Historically the emigration would have taken place in the 1st century AD, with loose contact with the homeland being maintained for some centuries afterwards. According to the writer the emigrants "settled there, and still dwell [there], and still have something of our language." (bygþus þair þar firir, ok enn byggia, ok enn hafa þair sumt af waru mali).
The mention of the Dvina river is in good agreement with the Wielbark culture. Historically, the Goths followed the Vistula, but during the Viking Age, the Dvina-Dniepr waterway succeeded the Vistula as the main trade route to Greece for the Gutes (or Gotar in standard Old Norse), and it is not surprising that it also replaced the Vistula in the migration traditions.
Entry into the Kingdom of Sweden
The Gutasaga contains several references to the relationship between Gotland and Sweden. It asserts that it was based on mutual agreements, and notes the duties and obligations of the Swedish king and bishop in relationship to Gotland. It is therefore not only an effort to write down the history of Gotland, but also an effort to assert Gotland's independence from Sweden.
The man who arranged the mutually beneficial agreement with the king of Sweden is named as Awair Strabain. That event should have taken place before the end of the 9th century, when Wulfstan of Hedeby reported that the island was subject to the Swedes.
Tjelvar and several other names of people from the Gutasaga are used for places, establishments and other Gotland related things like websites. A stone ship in Boge is called Tjelvar's Grave. Boge is also the place for the bay Tjäldersvik and the Tjäldersholm island. The Digerrojr cairn in Garde is also known as Graips rojr.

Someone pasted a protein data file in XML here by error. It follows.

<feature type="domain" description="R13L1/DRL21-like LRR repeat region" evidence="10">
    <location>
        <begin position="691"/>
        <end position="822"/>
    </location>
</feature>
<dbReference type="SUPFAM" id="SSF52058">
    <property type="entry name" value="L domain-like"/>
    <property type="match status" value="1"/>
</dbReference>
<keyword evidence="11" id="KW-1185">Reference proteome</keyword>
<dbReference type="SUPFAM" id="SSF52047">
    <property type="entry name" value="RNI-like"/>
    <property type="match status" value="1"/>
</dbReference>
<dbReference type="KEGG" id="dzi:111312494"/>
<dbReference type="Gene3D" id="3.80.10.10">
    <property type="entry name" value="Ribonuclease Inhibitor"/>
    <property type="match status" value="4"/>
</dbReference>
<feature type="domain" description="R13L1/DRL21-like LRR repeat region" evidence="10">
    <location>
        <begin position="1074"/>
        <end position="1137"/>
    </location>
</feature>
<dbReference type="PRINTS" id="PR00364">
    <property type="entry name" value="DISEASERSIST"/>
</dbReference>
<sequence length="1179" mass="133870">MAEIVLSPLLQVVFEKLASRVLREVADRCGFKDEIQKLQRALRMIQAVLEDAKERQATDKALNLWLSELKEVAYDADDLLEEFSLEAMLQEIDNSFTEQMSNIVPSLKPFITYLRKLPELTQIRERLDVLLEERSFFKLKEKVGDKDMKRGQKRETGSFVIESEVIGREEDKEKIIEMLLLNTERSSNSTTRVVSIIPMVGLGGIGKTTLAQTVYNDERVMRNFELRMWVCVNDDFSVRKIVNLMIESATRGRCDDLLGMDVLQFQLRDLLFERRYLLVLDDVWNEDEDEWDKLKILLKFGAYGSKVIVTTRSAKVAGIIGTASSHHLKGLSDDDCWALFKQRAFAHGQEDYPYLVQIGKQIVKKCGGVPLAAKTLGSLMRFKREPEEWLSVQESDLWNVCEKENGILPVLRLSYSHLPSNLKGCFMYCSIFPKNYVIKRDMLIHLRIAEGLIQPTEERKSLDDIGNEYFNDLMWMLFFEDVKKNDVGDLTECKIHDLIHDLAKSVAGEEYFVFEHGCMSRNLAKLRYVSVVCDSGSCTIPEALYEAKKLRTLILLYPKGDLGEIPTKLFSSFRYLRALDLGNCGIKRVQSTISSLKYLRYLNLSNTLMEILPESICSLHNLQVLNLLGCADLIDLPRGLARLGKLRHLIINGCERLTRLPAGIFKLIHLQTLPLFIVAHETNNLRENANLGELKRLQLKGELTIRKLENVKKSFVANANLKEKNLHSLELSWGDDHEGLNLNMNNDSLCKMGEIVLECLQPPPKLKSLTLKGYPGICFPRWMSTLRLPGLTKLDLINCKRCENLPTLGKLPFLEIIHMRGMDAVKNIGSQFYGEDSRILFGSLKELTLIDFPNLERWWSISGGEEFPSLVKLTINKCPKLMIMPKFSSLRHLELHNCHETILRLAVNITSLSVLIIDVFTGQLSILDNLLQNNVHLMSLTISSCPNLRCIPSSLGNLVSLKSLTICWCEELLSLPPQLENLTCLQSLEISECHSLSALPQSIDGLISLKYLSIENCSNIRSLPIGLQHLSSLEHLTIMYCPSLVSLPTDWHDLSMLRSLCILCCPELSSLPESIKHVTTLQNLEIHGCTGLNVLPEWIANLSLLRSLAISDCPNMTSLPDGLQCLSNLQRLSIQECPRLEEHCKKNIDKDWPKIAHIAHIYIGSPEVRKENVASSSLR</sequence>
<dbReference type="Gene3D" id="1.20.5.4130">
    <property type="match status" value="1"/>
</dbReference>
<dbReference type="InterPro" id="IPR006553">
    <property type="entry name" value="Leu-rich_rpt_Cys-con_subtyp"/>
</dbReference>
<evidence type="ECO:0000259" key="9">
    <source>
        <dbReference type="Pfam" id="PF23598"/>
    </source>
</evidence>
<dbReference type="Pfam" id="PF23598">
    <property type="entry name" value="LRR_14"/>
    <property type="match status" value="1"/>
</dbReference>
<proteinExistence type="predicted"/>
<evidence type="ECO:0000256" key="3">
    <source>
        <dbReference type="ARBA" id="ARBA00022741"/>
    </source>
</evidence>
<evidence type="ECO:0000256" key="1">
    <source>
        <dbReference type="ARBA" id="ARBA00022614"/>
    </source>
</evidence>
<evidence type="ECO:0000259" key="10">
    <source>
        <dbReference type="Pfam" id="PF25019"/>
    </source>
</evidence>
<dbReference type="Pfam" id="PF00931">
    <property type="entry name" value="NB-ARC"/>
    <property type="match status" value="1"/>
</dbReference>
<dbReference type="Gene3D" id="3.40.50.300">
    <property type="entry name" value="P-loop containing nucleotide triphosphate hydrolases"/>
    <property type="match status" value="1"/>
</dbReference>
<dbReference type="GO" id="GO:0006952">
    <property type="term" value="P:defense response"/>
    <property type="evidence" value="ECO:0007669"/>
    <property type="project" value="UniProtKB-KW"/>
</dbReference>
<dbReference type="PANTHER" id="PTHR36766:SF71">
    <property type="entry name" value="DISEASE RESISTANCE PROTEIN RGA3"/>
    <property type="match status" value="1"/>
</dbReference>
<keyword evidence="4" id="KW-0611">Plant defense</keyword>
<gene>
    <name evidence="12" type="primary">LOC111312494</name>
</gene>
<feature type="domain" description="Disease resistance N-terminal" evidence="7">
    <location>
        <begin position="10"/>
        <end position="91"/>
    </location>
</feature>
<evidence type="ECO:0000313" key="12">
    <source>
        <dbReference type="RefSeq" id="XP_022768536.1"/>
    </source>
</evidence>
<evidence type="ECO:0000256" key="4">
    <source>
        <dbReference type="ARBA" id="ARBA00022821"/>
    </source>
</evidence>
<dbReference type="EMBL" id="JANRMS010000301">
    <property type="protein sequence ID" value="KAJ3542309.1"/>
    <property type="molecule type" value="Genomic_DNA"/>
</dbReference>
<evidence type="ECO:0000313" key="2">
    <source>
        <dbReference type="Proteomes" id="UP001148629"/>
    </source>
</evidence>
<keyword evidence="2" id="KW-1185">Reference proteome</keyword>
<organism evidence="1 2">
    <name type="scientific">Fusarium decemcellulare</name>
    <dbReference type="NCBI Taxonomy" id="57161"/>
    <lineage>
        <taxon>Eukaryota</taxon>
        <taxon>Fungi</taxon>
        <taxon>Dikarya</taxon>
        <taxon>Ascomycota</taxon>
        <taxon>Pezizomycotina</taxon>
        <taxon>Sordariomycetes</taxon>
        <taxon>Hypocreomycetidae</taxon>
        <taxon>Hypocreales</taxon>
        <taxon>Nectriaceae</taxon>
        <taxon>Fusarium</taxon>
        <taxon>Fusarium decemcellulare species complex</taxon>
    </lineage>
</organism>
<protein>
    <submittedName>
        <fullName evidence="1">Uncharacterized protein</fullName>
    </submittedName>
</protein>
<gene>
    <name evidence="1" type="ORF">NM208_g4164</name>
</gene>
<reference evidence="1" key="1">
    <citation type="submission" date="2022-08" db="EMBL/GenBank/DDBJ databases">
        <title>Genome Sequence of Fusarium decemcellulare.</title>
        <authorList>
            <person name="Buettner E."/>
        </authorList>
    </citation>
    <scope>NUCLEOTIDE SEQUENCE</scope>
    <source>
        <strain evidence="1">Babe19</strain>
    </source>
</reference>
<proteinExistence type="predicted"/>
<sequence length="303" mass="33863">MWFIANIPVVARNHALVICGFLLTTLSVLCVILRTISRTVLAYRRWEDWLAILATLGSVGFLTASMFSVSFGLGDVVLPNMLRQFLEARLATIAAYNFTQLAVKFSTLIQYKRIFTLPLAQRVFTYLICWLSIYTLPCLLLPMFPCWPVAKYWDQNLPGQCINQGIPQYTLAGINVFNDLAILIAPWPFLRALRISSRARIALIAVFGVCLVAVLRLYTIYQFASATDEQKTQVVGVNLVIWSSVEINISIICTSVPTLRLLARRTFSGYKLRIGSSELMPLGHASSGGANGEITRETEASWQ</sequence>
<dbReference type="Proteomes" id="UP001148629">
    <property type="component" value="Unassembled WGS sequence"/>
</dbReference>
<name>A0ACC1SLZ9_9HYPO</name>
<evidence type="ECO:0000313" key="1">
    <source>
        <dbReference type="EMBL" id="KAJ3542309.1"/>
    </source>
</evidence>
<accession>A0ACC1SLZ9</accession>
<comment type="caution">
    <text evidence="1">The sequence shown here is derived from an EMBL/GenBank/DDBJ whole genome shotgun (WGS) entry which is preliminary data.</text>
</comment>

In 2011, a competition, hosted by the Swedish Astronomical Society, for naming a newly discovered Apollo asteroid was held in Visby. It was named 137052 Tjelvar after Tjelvar, the mythological first man to bring fire to the island.
- Gutasagan ( Project Runeberg)
- Peel, Christine (1999). Guta Saga: The History of the Gotlanders. Viking Society for Northern Research, University College London. p. xiv. ISBN 978-0-903521-44-4.
- Snöbohm, Alfred Theodor (1871). Gotlands Historia (in Swedish). Bohlin. p. 26. Retrieved 2009-12-16.
- Gutasagan Gutalagens (Vikingatidens ABC) Archived 2012-03-06 at the Wayback Machine
- Gutasagan – gutarnas krönika (Välkommen till Gotland
- Enderborg, Bernt. "02) Tjelvar upptäckte Gotland" [Tjelvar discovered Gotland]. www.guteinfo.com. Guteinfo. Retrieved 23 June 2016.
- Olsson, K. "Gotlands Försvarshistoria och Gotlands Trupper". www.tjelvar.se. K Olsson. Retrieved 23 June 2016.
- Cumming, Robert (3 March 2011). "Tjelvar! Ove och Tommy döpte Gotlands nya asteroid" [Tjelvar! Ove and Tommy named Gotland's new asteroid]. www.popularastronomi.se. Populär Astronomi. Retrieved 27 June 2016.
- Swedish Wikisource has original text related to this article: Gutasagan
- Original text (based on Gannholm's 1992 edition)
- English translation by Peter Tunstall (2004) (Archived)
- Old Gutnish-English facing-text translation